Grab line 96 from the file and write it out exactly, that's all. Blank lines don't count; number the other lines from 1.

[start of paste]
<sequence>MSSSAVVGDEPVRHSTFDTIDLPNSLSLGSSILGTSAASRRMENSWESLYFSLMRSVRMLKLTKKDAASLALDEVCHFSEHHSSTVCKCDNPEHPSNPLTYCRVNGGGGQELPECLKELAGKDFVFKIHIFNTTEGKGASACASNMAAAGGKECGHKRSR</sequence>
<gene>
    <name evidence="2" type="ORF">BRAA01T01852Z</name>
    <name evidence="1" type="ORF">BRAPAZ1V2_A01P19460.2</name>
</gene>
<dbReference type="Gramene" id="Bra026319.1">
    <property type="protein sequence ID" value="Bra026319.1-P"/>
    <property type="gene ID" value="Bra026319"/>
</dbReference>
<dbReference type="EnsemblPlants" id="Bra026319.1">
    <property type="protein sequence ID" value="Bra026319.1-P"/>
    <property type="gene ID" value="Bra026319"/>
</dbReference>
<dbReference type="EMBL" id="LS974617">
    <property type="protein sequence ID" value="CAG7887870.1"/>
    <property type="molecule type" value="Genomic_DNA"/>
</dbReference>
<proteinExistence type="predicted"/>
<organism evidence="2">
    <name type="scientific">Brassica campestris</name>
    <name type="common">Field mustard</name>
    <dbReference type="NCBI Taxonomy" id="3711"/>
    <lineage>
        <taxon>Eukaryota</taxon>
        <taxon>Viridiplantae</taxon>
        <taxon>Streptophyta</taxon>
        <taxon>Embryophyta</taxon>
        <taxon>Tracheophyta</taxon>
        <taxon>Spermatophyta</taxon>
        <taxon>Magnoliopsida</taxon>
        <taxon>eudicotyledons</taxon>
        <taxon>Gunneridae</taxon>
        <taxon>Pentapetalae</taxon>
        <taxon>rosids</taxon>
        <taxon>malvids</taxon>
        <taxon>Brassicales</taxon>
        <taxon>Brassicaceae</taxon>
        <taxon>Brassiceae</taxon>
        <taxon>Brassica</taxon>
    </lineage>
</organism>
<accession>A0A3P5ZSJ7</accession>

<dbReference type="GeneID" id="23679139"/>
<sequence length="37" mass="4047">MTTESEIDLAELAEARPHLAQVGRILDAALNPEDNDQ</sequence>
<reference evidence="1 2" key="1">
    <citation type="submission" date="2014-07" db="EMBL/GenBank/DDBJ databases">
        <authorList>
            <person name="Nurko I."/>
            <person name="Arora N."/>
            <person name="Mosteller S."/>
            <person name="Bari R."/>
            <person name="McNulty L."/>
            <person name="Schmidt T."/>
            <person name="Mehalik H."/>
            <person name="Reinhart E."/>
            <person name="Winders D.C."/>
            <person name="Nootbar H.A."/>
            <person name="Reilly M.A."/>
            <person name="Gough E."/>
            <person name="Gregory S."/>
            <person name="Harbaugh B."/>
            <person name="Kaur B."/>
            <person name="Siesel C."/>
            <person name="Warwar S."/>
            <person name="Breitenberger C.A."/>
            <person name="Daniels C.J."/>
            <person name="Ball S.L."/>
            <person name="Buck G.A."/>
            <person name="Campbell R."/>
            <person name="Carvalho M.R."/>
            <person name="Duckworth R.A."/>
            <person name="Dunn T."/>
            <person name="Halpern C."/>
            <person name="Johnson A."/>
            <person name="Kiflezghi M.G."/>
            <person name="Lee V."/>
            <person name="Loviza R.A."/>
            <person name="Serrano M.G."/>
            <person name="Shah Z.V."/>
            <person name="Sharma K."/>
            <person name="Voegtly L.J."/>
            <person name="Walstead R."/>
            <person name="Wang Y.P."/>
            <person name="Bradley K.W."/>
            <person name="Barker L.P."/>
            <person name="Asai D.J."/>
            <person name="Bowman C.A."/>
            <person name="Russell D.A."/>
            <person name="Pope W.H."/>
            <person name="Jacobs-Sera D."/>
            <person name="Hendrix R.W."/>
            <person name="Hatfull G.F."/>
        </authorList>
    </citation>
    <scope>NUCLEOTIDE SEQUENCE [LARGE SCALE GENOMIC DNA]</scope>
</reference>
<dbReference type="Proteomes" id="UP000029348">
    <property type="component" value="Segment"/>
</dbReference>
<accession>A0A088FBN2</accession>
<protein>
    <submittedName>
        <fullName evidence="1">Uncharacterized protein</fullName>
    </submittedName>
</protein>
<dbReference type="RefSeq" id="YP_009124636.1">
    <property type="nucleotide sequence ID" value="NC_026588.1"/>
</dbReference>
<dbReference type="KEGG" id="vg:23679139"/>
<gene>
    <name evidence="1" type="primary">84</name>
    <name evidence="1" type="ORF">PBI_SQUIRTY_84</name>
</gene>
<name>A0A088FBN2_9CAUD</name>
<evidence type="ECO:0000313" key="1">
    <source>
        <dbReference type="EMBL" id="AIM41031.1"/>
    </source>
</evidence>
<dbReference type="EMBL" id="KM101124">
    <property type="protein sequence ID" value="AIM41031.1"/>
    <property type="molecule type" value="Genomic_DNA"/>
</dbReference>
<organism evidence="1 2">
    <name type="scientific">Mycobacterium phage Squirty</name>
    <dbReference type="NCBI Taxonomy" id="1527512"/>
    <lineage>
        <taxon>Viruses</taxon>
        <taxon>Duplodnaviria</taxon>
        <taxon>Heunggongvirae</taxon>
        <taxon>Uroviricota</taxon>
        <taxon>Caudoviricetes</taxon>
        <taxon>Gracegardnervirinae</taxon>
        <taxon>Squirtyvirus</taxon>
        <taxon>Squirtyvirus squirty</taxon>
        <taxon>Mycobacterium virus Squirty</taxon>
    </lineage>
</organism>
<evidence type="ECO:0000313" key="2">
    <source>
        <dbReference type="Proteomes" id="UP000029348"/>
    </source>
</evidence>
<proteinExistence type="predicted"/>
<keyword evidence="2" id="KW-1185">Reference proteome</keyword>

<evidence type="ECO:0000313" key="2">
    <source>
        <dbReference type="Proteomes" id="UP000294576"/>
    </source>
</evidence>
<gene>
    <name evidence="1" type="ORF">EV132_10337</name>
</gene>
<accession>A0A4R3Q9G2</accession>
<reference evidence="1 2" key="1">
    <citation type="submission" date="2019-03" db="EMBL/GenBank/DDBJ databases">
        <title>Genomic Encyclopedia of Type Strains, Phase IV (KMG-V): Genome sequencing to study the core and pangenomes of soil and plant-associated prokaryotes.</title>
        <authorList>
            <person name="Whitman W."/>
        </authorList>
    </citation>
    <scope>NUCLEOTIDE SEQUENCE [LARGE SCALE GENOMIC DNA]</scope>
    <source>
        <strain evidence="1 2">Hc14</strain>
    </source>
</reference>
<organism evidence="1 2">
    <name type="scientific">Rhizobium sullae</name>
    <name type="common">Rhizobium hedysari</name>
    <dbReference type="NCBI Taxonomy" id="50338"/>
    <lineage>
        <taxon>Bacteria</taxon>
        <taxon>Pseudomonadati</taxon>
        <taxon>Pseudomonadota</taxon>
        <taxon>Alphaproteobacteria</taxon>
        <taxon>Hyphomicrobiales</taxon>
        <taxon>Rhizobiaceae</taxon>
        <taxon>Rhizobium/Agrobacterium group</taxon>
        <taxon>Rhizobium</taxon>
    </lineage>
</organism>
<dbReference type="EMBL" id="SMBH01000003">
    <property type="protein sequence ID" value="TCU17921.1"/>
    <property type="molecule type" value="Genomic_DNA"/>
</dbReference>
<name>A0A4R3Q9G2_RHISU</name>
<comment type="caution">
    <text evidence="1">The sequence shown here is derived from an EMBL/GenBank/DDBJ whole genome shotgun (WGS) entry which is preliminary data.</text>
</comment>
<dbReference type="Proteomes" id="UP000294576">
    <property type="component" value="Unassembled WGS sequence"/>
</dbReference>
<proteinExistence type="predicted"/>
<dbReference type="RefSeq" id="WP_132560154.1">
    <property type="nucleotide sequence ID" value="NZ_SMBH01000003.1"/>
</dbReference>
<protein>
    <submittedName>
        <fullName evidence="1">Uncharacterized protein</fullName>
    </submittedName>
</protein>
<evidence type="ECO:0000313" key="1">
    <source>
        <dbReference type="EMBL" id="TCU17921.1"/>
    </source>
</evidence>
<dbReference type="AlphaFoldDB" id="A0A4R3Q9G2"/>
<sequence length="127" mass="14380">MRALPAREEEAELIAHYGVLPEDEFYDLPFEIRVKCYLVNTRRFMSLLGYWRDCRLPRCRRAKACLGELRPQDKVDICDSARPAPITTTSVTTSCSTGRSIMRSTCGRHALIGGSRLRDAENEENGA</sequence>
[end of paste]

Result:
</reference>